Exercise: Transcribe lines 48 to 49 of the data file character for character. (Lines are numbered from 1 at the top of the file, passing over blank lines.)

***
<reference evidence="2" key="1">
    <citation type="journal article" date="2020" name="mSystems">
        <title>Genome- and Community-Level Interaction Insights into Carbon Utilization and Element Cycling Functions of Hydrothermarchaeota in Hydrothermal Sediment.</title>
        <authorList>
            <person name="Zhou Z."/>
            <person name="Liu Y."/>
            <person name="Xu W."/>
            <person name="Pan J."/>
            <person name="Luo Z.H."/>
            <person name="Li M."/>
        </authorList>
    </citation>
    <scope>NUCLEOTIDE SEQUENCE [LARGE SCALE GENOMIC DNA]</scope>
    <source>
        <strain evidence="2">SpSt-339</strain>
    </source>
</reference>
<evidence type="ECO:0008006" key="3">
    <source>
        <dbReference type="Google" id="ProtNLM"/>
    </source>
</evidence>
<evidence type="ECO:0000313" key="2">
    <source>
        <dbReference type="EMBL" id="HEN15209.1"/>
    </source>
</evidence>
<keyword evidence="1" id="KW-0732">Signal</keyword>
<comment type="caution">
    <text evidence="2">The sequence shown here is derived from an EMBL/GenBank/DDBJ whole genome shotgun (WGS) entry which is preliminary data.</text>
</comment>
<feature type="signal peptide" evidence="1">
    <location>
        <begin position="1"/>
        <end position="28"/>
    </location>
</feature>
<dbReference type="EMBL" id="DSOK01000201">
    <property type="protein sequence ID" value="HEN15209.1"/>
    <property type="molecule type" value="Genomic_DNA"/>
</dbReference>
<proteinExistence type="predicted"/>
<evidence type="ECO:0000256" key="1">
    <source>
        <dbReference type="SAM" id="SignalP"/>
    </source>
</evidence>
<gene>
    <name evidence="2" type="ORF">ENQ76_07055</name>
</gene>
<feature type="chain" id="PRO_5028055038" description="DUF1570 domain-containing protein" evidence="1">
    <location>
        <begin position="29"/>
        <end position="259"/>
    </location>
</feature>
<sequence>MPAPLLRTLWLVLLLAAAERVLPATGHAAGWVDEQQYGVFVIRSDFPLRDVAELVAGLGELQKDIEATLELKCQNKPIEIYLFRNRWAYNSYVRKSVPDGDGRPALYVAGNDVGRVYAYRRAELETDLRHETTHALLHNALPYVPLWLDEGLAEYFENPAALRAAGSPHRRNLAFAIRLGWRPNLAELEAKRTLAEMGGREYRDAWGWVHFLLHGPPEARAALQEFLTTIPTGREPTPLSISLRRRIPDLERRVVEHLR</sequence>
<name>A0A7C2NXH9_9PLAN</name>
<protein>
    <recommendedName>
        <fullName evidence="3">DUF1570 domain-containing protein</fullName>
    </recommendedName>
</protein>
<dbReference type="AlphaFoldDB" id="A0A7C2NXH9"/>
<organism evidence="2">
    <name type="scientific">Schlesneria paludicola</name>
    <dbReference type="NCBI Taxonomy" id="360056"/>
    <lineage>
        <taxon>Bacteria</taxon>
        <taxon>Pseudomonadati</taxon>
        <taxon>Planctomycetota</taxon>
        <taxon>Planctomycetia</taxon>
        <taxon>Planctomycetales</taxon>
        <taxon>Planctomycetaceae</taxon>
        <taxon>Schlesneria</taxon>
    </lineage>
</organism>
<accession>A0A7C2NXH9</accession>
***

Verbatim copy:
<gene>
    <name evidence="2" type="ORF">ENQ76_07055</name>